KUNG HEI FAT CHOI 2020
This year, 2020, the Chinese New Year is on Saturday, January 25. The date shifts each year because it depends on the lunar calendar. 2020 is the year of the rat. The rat is the first animal in the cycle of twelve. Next year, 2021, will be the year of the ox.
Kung hei fat choi to all those celebrating the New Year this weekend.
We don’t have many rat related objects in the museum collection but you may have seen the Museum’s Facebook post before Christmas showing one of the stranger things we are getting ready to exhibit in our new displays- a taxidermy rat. So why have we got this rat?
The Oamaru Museum’s first curator back in the 1880s was local architect Thomas Forrester. Thomas was interested in geology and took up studying diatoms as a hobby. Diatoms are small algae that look really cool under the microscope. The Oamaru area has some amazing fossil diatoms and each different species has a different shaped cell. To study the different diatoms it helps to be able to arrange them on a microscope slide. But how do you move something so small?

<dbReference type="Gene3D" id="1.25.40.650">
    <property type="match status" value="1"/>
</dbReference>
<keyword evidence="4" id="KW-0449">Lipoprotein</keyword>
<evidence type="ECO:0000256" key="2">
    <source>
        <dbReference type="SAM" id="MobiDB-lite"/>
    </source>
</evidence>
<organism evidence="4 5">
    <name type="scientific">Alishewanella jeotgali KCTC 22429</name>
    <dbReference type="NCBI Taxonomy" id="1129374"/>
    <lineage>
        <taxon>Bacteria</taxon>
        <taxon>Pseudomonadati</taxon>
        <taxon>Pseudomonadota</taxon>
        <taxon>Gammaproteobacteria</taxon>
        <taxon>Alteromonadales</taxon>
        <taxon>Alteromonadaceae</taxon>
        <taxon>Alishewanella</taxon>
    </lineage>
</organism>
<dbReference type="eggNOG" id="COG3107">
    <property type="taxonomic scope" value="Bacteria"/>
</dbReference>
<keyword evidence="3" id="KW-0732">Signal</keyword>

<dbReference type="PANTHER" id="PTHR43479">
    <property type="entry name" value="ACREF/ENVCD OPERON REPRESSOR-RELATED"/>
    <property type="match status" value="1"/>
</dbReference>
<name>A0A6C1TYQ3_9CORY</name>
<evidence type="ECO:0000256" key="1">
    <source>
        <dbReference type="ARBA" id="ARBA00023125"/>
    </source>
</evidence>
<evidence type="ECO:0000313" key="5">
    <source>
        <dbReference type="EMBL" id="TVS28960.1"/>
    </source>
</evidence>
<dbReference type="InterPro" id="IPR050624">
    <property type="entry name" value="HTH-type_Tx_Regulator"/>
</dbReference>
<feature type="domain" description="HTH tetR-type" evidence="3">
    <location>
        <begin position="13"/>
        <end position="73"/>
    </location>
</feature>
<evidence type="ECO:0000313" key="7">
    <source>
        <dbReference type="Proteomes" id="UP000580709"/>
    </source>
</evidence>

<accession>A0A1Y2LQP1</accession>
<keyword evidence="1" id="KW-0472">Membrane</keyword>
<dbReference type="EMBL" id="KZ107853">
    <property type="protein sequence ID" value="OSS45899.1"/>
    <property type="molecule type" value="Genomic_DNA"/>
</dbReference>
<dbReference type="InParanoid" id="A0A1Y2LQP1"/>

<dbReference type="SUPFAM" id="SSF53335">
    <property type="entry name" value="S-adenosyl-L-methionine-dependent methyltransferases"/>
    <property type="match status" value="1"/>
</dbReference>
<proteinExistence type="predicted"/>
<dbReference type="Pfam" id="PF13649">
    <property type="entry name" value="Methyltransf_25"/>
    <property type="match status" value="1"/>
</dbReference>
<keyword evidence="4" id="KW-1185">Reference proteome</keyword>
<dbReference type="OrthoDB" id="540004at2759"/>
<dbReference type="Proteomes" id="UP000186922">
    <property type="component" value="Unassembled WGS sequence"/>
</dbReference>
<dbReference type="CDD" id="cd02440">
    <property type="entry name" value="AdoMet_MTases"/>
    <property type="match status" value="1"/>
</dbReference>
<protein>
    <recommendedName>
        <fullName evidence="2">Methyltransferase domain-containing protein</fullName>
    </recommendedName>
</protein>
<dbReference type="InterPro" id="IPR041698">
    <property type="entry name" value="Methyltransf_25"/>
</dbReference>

The answer is whiskers. Thomas collected whiskers from rats as well as cats to use when studying diatoms. Some people use pig bristles instead. The museum still has a container with whiskers inside that Thomas collected. We will be exhibiting this container but rats whiskers aren’t exactly show stoppers so we thought we would add some more interest to the display with the addition of a real rat!